The Niger River enabled the Kingdom of Mali to develop a far more stable economy than Ghana had enjoyed and contributed to the rise of the Mali Empire.

Map of the Kingdom of Mali
Background
Niger River
Vast Empire Created
Mali Empire Prospers
Taxes & Currency
Mansa Musa
Mansu Musa’s Hajj
Mali’s Highpoint
Collapse of the Kingdom
End of Presentation

Power point #4 is entitled, The Songhai Empire and contains 21 slides and covers the following:

The Songhai Empire, also known as the Songhay Empire, was a state located in western Africa. From the early 15th to the late 16th century, Songhai was one of the largest Islamic empires in history. This empire bore the same name as its leading ethnic group, the Songhai. Its capital was the city of Gao, where a Songhai state had existed since the 11th century.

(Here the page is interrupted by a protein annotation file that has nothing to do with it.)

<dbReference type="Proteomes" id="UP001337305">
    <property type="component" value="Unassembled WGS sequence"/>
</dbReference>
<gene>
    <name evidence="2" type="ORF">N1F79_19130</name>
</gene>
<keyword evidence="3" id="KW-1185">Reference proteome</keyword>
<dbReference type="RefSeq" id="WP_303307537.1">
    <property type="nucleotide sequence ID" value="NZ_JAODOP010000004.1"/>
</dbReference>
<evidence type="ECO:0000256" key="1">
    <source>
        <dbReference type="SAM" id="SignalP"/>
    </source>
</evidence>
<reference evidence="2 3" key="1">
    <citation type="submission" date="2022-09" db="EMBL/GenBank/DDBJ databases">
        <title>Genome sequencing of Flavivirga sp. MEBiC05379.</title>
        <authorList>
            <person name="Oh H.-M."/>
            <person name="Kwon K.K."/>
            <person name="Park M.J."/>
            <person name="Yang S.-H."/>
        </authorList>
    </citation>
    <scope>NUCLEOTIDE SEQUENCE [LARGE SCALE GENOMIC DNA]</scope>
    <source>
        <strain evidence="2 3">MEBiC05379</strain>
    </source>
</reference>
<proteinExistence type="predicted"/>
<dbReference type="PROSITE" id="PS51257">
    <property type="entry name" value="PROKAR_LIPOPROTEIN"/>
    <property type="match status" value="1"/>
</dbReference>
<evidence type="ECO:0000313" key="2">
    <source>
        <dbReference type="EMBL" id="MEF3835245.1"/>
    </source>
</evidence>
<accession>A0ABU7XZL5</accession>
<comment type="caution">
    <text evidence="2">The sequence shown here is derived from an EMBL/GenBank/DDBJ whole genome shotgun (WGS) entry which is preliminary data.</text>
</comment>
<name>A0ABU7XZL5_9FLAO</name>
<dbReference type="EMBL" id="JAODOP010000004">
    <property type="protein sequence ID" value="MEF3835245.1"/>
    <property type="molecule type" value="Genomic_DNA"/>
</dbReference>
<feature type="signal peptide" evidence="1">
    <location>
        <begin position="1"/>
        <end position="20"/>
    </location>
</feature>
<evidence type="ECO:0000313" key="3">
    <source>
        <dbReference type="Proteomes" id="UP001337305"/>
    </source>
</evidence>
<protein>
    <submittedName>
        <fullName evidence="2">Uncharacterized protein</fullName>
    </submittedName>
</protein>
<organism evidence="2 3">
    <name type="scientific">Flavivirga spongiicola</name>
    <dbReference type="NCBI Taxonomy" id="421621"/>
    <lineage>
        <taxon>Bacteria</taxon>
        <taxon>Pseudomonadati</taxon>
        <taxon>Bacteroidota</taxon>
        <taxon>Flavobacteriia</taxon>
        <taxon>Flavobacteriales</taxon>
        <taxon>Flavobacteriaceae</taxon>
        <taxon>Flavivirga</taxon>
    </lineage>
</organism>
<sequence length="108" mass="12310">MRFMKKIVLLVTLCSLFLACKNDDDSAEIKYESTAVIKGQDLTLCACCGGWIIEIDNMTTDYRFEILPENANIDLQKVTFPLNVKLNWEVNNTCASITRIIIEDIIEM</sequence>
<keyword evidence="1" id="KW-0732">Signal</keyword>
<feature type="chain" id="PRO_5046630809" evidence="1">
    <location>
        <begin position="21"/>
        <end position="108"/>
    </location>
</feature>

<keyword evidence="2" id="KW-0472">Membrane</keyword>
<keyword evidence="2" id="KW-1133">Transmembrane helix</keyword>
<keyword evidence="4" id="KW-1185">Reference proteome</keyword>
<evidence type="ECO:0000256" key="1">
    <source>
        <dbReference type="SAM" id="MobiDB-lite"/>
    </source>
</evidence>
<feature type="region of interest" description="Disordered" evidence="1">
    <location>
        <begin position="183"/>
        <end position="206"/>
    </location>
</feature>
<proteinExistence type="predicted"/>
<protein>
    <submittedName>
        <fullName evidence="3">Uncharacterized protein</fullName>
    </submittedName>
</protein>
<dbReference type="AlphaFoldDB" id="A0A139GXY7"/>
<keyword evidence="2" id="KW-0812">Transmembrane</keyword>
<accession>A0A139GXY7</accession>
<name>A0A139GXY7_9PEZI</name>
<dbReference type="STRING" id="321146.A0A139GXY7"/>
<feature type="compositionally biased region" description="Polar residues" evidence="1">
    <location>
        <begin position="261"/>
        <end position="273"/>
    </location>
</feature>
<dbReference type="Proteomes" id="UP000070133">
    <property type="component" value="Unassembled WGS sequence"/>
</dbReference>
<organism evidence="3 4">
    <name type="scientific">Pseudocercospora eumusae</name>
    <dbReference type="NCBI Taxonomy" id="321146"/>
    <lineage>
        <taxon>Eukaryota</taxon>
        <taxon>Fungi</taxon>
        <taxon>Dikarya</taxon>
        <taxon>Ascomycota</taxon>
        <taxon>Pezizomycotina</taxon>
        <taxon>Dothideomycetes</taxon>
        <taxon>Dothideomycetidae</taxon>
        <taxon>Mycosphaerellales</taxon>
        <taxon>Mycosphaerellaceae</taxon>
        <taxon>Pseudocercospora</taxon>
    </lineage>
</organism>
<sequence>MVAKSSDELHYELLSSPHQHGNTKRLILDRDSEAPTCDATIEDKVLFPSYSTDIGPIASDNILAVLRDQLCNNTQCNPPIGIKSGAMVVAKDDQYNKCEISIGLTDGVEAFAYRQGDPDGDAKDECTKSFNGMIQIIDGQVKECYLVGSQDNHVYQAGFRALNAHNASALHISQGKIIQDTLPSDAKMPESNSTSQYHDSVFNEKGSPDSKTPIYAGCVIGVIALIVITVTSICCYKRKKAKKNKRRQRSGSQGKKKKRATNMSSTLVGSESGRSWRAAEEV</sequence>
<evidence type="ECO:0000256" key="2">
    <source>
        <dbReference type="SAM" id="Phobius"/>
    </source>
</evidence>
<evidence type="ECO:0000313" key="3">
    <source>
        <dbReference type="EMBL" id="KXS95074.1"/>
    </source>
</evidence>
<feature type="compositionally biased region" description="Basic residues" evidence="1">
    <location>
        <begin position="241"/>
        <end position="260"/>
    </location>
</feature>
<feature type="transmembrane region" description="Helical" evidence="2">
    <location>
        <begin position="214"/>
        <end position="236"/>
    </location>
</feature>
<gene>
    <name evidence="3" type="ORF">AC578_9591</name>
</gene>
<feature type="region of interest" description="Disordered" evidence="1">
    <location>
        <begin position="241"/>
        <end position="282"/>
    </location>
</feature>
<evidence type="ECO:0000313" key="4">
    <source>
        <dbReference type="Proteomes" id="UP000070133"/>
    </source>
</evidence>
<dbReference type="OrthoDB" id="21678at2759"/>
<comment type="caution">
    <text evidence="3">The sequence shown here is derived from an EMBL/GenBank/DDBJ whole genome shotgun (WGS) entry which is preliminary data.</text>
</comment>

Its base of power was on the bend of the Niger River in present day Niger and Burkina Faso.
In 1340, the Songhai took advantage of the Mali Empire's decline and successfully asserted its independence. Disputes over succession weakened the Mali Empire, and many of its peripheral subjects broke away. The Songhai made Gao their capital and began an imperial expansion of their own throughout the western Sahel.

By 1420, Songhai was strong enough to exact tribute from Masina. In all, the Sonni Dynasty would count 18 kings.

Map of the Songhai Empire
Overview
Background
Imperial Songhai
Sunni Ali
Resistance
Sunni Ali’s Legacy
Askia Muhammad
the Great
Devout Muslim
Muslim Culture Embraced
Administration
Economy
The Quadi
Government (2)
Revolt
Fall of the Empire
Songhai Empire’s Highpoint
End of Presentation

This is one of many bundled power point presentations I offer in my store under the heading.... Kingdoms of Medieval Africa.
Total Pages
71 pages
Answer Key
N/A
Teaching Duration
N/A